Next Contents Previous

4.3. The importance of multiple large HST fields

Large scale structure is an important and frequently neglected source of systematic uncertainty ([Somerville et al. (2004)]) 6. Comparison of the left-hand and right-hand panels of Fig. 7 illustrates this point powerfully; the broad features of the evolution of early-type galaxy stellar mass density are discernable using the 30' × 30' Chandra Deep Field South alone, but correction of this result for cosmic variance using the other two COMBO-17 fields yields a significantly more convincing picture. Yet, while this kind of correction for cosmic variance may work when there is significant overlap between populations of interest (although it is debatable how far one should push such an idea), it is not a priori clear that rarer and/or optically-obscured phases of galaxy evolution such as AGN or IR-luminous mergers will be well modelled with such techniques. Furthermore, short-timescale astronomical phenomena, such as AGN or galaxy mergers, have lower number density and are potentially very strongly clustered leading to large uncertainties from number statistics and cosmic variance. Yet, these phases of galaxy evolution, where galaxies undergo important and potentially permanent transformations in the cosmic blink of an eye, require HST-resolution data in order to explore their physical drivers.

When HST could be viewed as an essentially endless resource, a piecemeal approach was perfectly optimal: more and/or larger HST fields could be justified on a case-by-case basis, depending on the science goals of interest. Yet, faced with an unclear future for HST, it is not obvious that this approach is optimal. HST perhaps should be thought of as a fixed lifetime experiment, where the primary goal could become the creation of an archival dataset which will support 10-20 years of top-class research. In the creation of such an archival dataset, important questions will need to be addressed: availability of resources will need to be balanced against number statistics and cosmic variance, arguably at least 2 HST passbands will be required to allow some attempt at morphological k-correction, and deep multi-wavelength data will be required for study of black hole accretion and obscured star formation, naturally driving the fields into one of a small number of low HI and cirrus holes (see Papovich, these proceedings).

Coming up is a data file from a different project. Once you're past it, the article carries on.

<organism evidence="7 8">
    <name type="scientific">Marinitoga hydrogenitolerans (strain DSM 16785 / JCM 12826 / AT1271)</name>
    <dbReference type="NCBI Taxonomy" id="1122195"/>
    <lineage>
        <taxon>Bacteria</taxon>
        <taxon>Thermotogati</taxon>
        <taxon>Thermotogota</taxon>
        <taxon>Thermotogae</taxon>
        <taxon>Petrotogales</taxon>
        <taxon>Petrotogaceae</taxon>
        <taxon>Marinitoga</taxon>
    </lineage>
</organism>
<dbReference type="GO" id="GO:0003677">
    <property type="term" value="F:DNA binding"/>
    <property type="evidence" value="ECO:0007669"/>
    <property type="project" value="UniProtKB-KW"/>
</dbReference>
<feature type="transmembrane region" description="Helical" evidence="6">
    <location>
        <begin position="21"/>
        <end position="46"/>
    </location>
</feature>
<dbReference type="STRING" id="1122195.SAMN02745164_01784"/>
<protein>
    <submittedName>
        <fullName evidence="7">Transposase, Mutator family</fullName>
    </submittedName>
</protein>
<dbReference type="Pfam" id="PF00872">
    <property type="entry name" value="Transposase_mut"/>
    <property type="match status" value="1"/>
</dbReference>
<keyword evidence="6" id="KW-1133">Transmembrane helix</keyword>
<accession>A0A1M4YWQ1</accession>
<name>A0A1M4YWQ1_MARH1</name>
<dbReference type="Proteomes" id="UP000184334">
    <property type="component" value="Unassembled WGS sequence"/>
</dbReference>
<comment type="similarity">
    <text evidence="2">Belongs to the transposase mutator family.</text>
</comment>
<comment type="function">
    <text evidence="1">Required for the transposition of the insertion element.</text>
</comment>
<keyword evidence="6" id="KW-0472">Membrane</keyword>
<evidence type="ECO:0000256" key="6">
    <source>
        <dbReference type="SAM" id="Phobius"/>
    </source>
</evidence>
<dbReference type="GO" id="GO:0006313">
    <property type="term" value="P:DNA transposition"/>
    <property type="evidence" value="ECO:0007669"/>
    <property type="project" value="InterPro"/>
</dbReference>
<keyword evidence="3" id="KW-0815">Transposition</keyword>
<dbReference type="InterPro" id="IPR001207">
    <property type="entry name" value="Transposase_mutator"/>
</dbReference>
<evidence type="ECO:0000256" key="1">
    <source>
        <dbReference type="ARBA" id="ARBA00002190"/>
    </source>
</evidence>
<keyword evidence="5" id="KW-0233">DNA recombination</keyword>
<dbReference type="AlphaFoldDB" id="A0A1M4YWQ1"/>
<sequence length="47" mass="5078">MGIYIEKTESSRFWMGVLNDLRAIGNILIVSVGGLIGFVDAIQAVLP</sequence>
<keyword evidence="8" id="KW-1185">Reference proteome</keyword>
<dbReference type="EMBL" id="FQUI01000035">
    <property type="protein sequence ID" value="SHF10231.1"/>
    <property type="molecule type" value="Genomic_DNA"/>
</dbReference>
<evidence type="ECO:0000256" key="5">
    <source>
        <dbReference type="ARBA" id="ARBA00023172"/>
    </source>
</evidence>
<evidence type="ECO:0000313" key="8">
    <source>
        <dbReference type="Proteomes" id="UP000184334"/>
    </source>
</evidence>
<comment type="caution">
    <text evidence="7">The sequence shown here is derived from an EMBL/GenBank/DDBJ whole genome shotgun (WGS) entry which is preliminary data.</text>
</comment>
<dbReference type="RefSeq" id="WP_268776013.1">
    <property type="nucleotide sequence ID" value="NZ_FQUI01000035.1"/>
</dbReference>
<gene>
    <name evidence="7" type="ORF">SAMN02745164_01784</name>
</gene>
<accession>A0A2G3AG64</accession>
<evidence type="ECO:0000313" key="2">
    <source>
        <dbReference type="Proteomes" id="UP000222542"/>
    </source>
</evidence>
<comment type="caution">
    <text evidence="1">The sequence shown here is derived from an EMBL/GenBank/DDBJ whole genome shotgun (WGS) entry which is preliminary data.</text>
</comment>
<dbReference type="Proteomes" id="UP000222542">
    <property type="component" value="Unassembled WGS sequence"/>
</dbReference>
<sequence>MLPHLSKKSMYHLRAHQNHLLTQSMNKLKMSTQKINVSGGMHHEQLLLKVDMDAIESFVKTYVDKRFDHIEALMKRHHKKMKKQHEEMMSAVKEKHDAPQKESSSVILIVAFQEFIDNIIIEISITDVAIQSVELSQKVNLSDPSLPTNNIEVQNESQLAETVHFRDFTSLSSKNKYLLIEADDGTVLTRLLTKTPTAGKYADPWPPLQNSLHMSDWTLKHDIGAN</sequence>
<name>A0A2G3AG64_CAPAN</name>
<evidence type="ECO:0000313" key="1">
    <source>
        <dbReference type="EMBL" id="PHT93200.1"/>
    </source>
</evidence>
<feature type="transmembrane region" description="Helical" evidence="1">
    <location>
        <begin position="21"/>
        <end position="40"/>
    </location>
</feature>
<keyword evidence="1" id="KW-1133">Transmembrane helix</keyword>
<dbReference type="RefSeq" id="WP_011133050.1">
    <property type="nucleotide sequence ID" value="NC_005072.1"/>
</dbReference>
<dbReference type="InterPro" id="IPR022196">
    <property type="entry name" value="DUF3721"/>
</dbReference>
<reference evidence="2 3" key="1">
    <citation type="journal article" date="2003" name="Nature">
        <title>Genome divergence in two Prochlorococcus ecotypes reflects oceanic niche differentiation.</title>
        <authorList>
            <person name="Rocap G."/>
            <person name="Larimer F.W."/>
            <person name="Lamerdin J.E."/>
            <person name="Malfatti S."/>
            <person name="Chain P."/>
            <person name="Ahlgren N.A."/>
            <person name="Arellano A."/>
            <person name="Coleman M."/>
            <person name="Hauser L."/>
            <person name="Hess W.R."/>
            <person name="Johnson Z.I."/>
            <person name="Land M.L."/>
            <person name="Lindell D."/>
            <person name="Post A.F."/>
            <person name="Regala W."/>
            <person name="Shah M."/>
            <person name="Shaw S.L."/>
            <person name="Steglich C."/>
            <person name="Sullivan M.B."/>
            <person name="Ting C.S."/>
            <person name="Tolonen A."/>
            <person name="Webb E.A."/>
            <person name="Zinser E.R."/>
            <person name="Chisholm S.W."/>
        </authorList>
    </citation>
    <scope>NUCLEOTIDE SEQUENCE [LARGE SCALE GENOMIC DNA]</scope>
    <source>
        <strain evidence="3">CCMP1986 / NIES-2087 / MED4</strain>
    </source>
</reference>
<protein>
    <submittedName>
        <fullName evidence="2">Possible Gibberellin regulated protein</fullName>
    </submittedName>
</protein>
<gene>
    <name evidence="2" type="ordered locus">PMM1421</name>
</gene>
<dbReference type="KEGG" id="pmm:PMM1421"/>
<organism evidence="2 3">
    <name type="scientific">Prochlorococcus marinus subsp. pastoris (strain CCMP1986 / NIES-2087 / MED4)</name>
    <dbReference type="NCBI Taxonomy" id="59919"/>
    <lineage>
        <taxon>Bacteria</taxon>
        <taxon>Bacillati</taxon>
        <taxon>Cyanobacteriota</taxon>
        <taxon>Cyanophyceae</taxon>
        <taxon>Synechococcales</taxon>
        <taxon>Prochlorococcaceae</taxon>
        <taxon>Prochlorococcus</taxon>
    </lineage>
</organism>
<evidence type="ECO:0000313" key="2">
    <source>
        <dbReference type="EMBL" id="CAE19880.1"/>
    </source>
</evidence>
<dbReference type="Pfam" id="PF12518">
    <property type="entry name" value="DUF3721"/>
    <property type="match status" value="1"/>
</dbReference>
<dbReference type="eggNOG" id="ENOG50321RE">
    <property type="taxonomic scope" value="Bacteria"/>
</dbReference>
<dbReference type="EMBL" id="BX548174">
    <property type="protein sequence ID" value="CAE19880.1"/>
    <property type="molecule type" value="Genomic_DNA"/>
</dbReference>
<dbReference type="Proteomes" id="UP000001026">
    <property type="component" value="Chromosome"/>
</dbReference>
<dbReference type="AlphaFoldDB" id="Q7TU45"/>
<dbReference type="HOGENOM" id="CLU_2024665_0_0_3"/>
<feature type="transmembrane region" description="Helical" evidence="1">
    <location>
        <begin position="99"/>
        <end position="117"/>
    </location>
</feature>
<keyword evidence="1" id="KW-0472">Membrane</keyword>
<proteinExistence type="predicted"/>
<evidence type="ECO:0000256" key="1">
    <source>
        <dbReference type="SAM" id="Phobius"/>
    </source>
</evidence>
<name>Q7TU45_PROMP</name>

I wish to warmly thank the GEMS and COMBO-17 collaborations - Marco Barden, Steven Beckwith, Andrea Borch, John Caldwell, Simon Dye, Boris Häußler, Catherine Heymans, Knud Jahnke, Martina Kleinheinrich, Shardha Jogee, Daniel McIntosh, Klaus Meisenheimer, Chien Peng, Hans-Walter Rix, Sebastian Sanchez, Rachel Somerville, Lutz Wisotzki, and last but by no means least Christian Wolf - for their permission to present some GEMS and COMBO-17 results before their publication, for useful discussions, and for their friendship and collaboration. It is a joy to be part of these teams. I wish also to thank Eelco van Kampen and his collaborators for their efforts to construct mock COMBO-17 catalogs, for their permission to share results from these catalogs in this article, and for useful comments. Chris Conselice, Emmanuele Daddi, Sadegh Kochfar, and Casey Papovich are thanked for useful and thought-provoking discussions on some of the topics discussed in this review. This work is supported by the European Community's Human Potential Program under contract HPRN-CT-2002-00316, SISCO.

6 It is interesting to note that a × 10 increase in area in a single contiguous field gives only a × 2 reduction in cosmic variance, because the various parts of the single field are correlated with each other. Back.

Next Contents Previous